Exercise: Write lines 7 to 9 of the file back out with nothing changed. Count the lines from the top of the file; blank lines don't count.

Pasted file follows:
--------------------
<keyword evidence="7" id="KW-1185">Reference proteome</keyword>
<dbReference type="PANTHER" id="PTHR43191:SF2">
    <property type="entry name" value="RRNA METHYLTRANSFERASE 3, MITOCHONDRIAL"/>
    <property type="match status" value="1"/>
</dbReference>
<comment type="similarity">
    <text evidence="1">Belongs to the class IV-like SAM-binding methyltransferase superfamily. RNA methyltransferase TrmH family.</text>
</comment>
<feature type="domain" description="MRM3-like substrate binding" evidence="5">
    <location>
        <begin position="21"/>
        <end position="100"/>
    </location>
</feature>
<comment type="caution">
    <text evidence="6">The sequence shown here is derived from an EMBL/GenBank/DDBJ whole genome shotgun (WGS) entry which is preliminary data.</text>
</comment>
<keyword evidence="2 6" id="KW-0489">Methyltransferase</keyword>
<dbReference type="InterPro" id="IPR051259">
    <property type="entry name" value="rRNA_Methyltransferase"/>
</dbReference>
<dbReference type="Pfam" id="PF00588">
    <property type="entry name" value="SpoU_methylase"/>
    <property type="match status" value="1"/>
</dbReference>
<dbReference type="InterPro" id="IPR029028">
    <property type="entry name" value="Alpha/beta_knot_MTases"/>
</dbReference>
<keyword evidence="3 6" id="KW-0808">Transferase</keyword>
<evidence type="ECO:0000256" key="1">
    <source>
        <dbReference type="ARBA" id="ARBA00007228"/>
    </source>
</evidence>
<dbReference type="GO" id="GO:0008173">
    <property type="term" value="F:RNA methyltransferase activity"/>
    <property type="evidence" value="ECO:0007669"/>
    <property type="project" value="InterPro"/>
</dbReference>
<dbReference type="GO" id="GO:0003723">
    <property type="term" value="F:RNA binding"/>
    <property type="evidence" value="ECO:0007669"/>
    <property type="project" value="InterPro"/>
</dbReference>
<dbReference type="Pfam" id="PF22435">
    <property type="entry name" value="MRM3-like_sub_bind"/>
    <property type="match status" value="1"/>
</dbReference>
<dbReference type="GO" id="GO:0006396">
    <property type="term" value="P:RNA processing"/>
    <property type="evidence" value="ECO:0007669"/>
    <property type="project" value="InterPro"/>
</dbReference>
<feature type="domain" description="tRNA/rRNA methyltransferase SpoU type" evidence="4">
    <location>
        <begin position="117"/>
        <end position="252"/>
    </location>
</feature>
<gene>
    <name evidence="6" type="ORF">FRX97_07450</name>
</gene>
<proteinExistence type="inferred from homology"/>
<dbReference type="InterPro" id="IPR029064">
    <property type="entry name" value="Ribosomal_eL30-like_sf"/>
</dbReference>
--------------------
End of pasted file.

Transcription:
    <text evidence="1">Belongs to the class IV-like SAM-binding methyltransferase superfamily. RNA methyltransferase TrmH family.</text>
</comment>
<feature type="domain" description="MRM3-like substrate binding" evidence="5">